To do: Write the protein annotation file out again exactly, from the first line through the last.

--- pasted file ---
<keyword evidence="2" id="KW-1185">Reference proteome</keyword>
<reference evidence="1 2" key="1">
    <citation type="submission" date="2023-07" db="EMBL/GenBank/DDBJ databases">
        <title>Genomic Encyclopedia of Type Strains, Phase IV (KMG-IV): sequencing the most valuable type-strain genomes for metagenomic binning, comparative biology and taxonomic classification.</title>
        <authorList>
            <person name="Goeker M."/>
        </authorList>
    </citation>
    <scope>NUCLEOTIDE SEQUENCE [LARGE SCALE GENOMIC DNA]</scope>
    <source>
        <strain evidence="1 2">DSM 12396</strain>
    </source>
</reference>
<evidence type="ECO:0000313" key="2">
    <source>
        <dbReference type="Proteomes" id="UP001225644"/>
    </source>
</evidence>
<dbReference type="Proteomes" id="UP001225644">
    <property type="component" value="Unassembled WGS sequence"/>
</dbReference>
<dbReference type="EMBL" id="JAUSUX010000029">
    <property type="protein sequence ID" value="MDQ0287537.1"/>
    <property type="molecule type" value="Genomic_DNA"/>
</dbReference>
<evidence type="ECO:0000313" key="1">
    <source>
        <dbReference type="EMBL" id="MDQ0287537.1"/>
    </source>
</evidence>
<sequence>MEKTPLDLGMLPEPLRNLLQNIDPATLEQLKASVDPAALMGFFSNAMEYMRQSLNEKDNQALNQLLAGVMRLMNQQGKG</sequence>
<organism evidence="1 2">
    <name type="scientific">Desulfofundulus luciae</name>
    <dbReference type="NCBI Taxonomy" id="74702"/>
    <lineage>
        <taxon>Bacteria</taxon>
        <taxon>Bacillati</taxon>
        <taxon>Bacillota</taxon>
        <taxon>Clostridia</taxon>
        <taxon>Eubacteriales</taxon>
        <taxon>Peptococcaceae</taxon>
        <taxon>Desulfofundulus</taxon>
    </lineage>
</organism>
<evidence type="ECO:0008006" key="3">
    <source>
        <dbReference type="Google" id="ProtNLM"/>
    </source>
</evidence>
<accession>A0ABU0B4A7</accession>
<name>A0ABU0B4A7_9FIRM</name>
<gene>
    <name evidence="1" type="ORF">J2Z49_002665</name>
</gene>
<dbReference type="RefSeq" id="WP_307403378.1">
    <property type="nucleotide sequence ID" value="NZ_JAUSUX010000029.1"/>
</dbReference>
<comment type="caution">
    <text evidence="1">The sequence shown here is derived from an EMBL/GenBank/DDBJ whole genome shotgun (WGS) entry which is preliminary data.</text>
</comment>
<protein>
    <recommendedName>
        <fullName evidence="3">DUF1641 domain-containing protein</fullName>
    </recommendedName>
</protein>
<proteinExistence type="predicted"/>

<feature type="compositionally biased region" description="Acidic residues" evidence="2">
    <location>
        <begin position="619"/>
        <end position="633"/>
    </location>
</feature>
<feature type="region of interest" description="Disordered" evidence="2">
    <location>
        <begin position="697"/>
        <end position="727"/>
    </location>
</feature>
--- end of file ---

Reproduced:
<keyword evidence="2" id="KW-1185">Reference proteome</keyword>
<reference evidence="1 2" key="1">
    <citation type="submission" date="2023-07" db="EMBL/GenBank/DDBJ databases">
        <title>Genomic Encyclopedia of Type Strains, Phase IV (KMG-IV): sequencing the most valuable type-strain genomes for metagenomic binning, comparative biology and taxonomic classification.</title>
        <authorList>
            <person name="Goeker M."/>
        </authorList>
    </citation>
    <scope>NUCLEOTIDE SEQUENCE [LARGE SCALE GENOMIC DNA]</scope>
    <source>
        <strain evidence="1 2">DSM 12396</strain>
    </source>
</reference>
<evidence type="ECO:0000313" key="2">
    <source>
        <dbReference type="Proteomes" id="UP001225644"/>
    </source>
</evidence>
<dbReference type="Proteomes" id="UP001225644">
    <property type="component" value="Unassembled WGS sequence"/>
</dbReference>
<dbReference type="EMBL" id="JAUSUX010000029">
    <property type="protein sequence ID" value="MDQ0287537.1"/>
    <property type="molecule type" value="Genomic_DNA"/>
</dbReference>
<evidence type="ECO:0000313" key="1">
    <source>
        <dbReference type="EMBL" id="MDQ0287537.1"/>
    </source>
</evidence>
<sequence>MEKTPLDLGMLPEPLRNLLQNIDPATLEQLKASVDPAALMGFFSNAMEYMRQSLNEKDNQALNQLLAGVMRLMNQQGKG</sequence>
<organism evidence="1 2">
    <name type="scientific">Desulfofundulus luciae</name>
    <dbReference type="NCBI Taxonomy" id="74702"/>
    <lineage>
        <taxon>Bacteria</taxon>
        <taxon>Bacillati</taxon>
        <taxon>Bacillota</taxon>
        <taxon>Clostridia</taxon>
        <taxon>Eubacteriales</taxon>
        <taxon>Peptococcaceae</taxon>
        <taxon>Desulfofundulus</taxon>
    </lineage>
</organism>
<evidence type="ECO:0008006" key="3">
    <source>
        <dbReference type="Google" id="ProtNLM"/>
    </source>
</evidence>
<accession>A0ABU0B4A7</accession>
<name>A0ABU0B4A7_9FIRM</name>
<gene>
    <name evidence="1" type="ORF">J2Z49_002665</name>
</gene>
<dbReference type="RefSeq" id="WP_307403378.1">
    <property type="nucleotide sequence ID" value="NZ_JAUSUX010000029.1"/>
</dbReference>
<comment type="caution">
    <text evidence="1">The sequence shown here is derived from an EMBL/GenBank/DDBJ whole genome shotgun (WGS) entry which is preliminary data.</text>
</comment>
<protein>
    <recommendedName>
        <fullName evidence="3">DUF1641 domain-containing protein</fullName>
    </recommendedName>
</protein>
<proteinExistence type="predicted"/>

<feature type="compositionally biased region" description="Acidic residues" evidence="2">
    <location>
        <begin position="619"/>
        <end position="633"/>
    </location>
</feature>
<feature type="region of interest" description="Disordered" evidence="2">
    <location>
        <begin position="697"/>
        <end position="727"/>
    </location>
</feature>